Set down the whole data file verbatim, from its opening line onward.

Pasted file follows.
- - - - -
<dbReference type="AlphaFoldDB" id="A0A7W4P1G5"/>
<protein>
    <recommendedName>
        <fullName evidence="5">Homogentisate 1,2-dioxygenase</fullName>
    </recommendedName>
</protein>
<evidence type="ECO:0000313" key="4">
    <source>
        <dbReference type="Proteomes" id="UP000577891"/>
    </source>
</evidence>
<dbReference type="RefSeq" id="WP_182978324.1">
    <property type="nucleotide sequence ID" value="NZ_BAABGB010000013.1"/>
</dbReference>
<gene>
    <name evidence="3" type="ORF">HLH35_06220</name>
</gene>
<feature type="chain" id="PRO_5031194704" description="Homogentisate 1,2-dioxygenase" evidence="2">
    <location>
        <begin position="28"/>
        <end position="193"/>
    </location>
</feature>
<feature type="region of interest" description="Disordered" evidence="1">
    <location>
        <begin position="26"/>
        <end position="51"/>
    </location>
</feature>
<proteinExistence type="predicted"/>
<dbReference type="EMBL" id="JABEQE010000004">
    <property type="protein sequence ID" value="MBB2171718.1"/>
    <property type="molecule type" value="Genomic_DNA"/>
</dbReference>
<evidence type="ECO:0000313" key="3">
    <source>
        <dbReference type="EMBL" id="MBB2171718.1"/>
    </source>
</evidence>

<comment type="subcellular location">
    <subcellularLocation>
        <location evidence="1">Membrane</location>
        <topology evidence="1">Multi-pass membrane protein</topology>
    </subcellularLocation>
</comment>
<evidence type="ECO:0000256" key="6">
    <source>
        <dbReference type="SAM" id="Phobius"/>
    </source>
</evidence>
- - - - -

<dbReference type="AlphaFoldDB" id="A0A7W4P1G5"/>
<protein>
    <recommendedName>
        <fullName evidence="5">Homogentisate 1,2-dioxygenase</fullName>
    </recommendedName>
</protein>
<evidence type="ECO:0000313" key="4">
    <source>
        <dbReference type="Proteomes" id="UP000577891"/>
    </source>
</evidence>
<dbReference type="RefSeq" id="WP_182978324.1">
    <property type="nucleotide sequence ID" value="NZ_BAABGB010000013.1"/>
</dbReference>
<gene>
    <name evidence="3" type="ORF">HLH35_06220</name>
</gene>
<feature type="chain" id="PRO_5031194704" description="Homogentisate 1,2-dioxygenase" evidence="2">
    <location>
        <begin position="28"/>
        <end position="193"/>
    </location>
</feature>
<feature type="region of interest" description="Disordered" evidence="1">
    <location>
        <begin position="26"/>
        <end position="51"/>
    </location>
</feature>
<proteinExistence type="predicted"/>
<dbReference type="EMBL" id="JABEQE010000004">
    <property type="protein sequence ID" value="MBB2171718.1"/>
    <property type="molecule type" value="Genomic_DNA"/>
</dbReference>
<evidence type="ECO:0000313" key="3">
    <source>
        <dbReference type="EMBL" id="MBB2171718.1"/>
    </source>
</evidence>

<comment type="subcellular location">
    <subcellularLocation>
        <location evidence="1">Membrane</location>
        <topology evidence="1">Multi-pass membrane protein</topology>
    </subcellularLocation>
</comment>
<evidence type="ECO:0000256" key="6">
    <source>
        <dbReference type="SAM" id="Phobius"/>
    </source>
</evidence>